It’s also all about memories of watching their young childhoods at the Lake, running along the sand, building sand castles, laughing and playing, riding in the boat, sitting in the shade on the porch overlooking the lake, many things like that. It’s all about sweet, precious memories of my children when they were very young there at the Lake.
The title is a play on words in one sense since I’m reflecting on beautiful sunrises and times and in the other sense it’s also actually about a beautiful sunrise reflecting on the lake.
- “Separation” – At first somber and pensive; clearly a sad tune, “Separation” feels so much like being away from the ones you love. A second theme, though, is strong and hopeful; a feeling of anticipated joy at being reunited. The two themes, sad and hopeful, flow into each other as they might flow through mind and heart. The hopeful theme reminds me strongly of “Thoughts of Never” by the late Merle Watson, son of guitar great Doc Watson.
Yes, this one is inspired by being apart from those I love the most, my children. Divorce is a tough, tough thing in that regard, and it was a huge adjustment for me to be away from my children at night especially. Their rooms were so quiet and empty, the house was so quiet and empty, and it was a very painful and tough adjustment, despite the necessity of divorce.
- “Maya” – From the opening moments, “Maya” is a more complex, more powerful melody. Now slow, now accelerating; even the quiet portions have a feeling of barely restrained power. Shirley has acknowledged being in a very ‘Beethoven’ mood during “Maya” and it shows. This is the rebel; the melody that doesn’t quite fit with the others, but manages to belong just the same. A colorful piece which took longer to appreciate than any of the others, it displays Shirley’s intimate grasp of the old masters in a very modern sounding work.
This one is indeed a departure from the moods of the other pieces, while also being reflective of my inner journey at the time. Maya was inspired by the illusions we can become trapped in within this life. People are lured in by drugs, money, fame and fortune only to be destroyed by it, for example. People can betray us and cause so much pain. The interplay of the tantalizing melody is that illusion’s enticement, and then it returns to stab you when you’re not looking. Beethoven’s music was a big influence on this piece, certainly.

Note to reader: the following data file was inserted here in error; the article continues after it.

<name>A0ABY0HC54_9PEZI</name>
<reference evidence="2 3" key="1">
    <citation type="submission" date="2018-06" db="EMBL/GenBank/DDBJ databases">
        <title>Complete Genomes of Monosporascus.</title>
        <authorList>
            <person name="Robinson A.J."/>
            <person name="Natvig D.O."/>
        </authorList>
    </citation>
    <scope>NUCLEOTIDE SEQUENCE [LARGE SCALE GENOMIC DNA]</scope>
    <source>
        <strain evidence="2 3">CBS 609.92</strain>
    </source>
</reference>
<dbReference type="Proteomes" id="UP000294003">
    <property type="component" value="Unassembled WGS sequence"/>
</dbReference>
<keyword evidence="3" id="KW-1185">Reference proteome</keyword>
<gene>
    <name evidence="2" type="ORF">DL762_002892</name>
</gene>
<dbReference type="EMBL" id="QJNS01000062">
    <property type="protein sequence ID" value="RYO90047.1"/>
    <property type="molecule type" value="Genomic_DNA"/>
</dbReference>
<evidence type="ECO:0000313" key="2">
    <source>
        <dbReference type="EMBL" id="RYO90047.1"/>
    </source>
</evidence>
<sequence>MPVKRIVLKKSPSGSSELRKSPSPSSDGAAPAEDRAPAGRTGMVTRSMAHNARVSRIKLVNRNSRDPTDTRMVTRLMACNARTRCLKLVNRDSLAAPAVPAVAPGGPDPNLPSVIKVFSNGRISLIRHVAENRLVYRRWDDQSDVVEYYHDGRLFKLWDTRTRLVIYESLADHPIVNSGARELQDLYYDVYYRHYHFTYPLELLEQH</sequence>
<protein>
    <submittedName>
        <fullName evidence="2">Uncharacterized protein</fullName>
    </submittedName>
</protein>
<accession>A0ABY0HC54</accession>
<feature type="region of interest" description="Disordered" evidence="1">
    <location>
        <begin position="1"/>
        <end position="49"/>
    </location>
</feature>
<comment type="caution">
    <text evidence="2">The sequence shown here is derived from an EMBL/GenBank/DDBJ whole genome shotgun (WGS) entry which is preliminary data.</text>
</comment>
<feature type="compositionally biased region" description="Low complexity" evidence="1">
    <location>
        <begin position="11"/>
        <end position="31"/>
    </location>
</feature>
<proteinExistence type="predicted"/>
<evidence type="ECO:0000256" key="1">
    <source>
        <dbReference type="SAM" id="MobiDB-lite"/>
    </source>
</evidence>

- “Dancing in Circles” – If the title were any indication this would be cheerful, almost bouncy tune. But instead of joyfully sharing the dance with a partner, this dancer seems to be alone, spinning sadly on an empty dance floor. Its spirit somehow reminds me of Sting’s “They Dance Alone” and brings to mind visions of solitary dancers clutching photographs of missing loved ones; loving them, sharing the dance with their memory. But like all of Shirley’s music, it doesn’t just tell a story, it inspires feelings. Instead of melancholy, you feel the desire to join the dancer in hopes of easing their sorrow.
Inspired by a whirlpool at the ocean and thinking of a couple of relationships that weren’t going anywhere….. just dancing in circles. This one for me is about being caught up in that whirlpool and working one’s way out, remembering to avoid those whirlpool, going nowhere dances in the future. It’s about learning lessons and growing within.
- “Mended Wings” – Exceeded in length only by the title track, “Mended Wings” is a long journey itself, from a sad past to a hopeful, even joyful future. Building from a very quiet beginning, we feel the sadness of loss and separation build to the firm determination to build a better future. Although the memories of the past arise throughout its nine-minutes, the overall feeling is positive, at times even clearly forgetting there was ever a sad past. Rather than the giddiness of temporary happiness, we’re left with the lasting comfort of deep inner joy.
Just as the title states, I imagine a beautiful eagle soaring once again, reaching new heights, flying over the Grand Canyon perhaps, over forests, and over the world’s beautiful, majestic scenery. And yes, the wings were injured, time was taken to heal and mend and become even stronger, appreciating even more the beauty and wonder of being able to soar. This is reflective of my own life and some major obstacles that I overcame.
- “Celebration” – The album opens with its shortest tune, and closes with the second shortest. Here is the giddy happiness; the overwhelming feeling of things too good to be true. A large, round sound, this is another track that cries out for orchestration to even more fully realize the depth of its joy.
This one is definitely giddy happiness, as you mention, celebrating the love of close friendships, and being so thankful and grateful for them. I wrote it for a dear friend of mine who encouraged me to record this CD and actually recorded it all for me. This one is dedicated to him (Ron Mann) and to the preciousness of friendship.
“Journey Within” has changed the way I listen to music. And if things go well, you’ll soon be able to listen for yourself.